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Sastry's 10-year study of New Orleans Katrina evacuees shows demographic differences between returning and nonreturning

Stafford says less educated, smaller investors more likely to sell off stock and lock in losses during market downturn

Chen says job fit, job happiness can be achieved over time

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Deirdre Bloome wins ASA award for work on racial inequality and intergenerational transmission

Bob Willis awarded 2015 Jacob Mincer Award for Lifetime Contributions to the Field of Labor Economics

David Lam is new director of Institute for Social Research

Elizabeth Bruch wins Robert Merton Prize for paper in analytic sociology

Next Brown Bag

Monday, Oct 12
Joe Grengs, Policy & Planning for Social Equity in Transportation

Family Structure and Mediators of Adolescent Drug Use

Archived Abstract of Former PSC Researcher

Broman, Clifford L., Xin Li, and Mark Reckase. 2008. "Family Structure and Mediators of Adolescent Drug Use." Journal of Family Issues, 29(12): 1625-1649.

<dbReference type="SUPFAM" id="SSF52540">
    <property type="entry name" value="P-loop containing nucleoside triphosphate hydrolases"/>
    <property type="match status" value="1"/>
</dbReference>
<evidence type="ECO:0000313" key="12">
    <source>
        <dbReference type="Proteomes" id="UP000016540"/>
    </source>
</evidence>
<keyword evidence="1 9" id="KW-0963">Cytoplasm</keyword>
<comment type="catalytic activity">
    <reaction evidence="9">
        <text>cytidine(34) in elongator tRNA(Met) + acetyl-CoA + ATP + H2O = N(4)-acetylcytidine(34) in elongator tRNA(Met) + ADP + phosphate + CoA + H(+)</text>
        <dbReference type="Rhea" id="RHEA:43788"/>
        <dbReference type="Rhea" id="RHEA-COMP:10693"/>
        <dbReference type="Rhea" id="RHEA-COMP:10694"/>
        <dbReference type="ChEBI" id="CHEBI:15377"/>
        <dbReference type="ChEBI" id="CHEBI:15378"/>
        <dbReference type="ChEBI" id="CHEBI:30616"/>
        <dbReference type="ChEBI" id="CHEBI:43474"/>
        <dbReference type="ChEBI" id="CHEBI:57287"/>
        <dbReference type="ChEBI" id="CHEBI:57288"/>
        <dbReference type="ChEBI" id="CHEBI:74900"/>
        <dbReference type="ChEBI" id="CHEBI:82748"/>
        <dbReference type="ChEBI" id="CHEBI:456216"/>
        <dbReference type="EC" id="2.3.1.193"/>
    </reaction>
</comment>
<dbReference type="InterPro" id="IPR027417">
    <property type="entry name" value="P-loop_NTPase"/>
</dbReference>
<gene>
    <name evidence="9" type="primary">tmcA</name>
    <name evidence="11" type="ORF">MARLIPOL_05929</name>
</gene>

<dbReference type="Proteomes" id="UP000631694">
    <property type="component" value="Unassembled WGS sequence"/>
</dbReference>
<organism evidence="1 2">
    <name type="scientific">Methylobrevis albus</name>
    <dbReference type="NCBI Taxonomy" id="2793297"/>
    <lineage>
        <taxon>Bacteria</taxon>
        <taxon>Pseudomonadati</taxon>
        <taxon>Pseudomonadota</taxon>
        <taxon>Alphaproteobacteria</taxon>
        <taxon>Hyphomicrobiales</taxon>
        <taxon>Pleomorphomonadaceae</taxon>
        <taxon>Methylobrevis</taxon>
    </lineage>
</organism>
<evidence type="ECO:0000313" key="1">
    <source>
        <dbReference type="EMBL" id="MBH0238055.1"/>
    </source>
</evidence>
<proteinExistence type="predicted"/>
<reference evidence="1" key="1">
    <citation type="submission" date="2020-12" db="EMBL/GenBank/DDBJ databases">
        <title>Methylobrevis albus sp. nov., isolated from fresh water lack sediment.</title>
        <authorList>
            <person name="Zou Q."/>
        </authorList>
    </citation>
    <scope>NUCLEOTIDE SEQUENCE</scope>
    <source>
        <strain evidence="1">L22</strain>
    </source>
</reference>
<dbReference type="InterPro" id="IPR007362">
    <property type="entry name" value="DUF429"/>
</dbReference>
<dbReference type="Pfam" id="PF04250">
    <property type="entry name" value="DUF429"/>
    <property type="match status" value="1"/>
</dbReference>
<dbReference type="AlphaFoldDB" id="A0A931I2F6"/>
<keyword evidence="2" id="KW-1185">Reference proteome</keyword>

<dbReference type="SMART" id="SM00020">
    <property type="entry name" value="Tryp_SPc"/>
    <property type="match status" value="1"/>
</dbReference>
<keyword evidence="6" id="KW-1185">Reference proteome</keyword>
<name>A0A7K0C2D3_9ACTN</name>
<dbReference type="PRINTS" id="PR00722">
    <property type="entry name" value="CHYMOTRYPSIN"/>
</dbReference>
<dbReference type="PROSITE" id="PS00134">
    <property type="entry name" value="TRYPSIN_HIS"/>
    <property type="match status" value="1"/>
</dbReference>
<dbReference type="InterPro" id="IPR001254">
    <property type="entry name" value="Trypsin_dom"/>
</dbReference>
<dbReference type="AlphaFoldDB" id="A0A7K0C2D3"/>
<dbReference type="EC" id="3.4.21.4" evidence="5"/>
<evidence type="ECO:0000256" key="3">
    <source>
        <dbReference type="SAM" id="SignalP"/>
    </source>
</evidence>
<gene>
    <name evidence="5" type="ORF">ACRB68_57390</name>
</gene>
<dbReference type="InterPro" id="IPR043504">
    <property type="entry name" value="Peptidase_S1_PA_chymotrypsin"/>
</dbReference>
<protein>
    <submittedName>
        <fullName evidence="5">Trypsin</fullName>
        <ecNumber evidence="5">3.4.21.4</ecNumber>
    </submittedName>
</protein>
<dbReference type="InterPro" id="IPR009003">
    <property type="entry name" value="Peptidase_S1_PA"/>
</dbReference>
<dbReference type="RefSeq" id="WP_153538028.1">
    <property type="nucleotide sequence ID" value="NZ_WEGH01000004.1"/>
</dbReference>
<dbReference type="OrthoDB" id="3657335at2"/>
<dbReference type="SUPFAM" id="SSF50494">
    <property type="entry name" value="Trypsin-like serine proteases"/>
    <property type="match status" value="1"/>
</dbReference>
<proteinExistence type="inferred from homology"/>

This study investigates how family structure is associated with adolescent drug use and how parenting, peer use, religiosity, and neighborhood problems may mediate the relationship. The authors use structural equation modeling to examine the relationship between family structure and drug use across race, and examine potential mediators. Using data from a nationally representative sample of adolescents, the authors find that family structure has little impact on adolescent drug use once potential mediators are accounted for. Though there is minimal direct effect of family structure on adolescent drug use, family structure is significantly correlated with the four mediators. Although there is some variation in the impact of these mediators on adolescent drug use across race/ethnicity, comparison of structural models suggests these variations are not statistically significant. Possible limitations of the findings are discussed.

DOI:10.1177/0192513X08322776 (Full Text)

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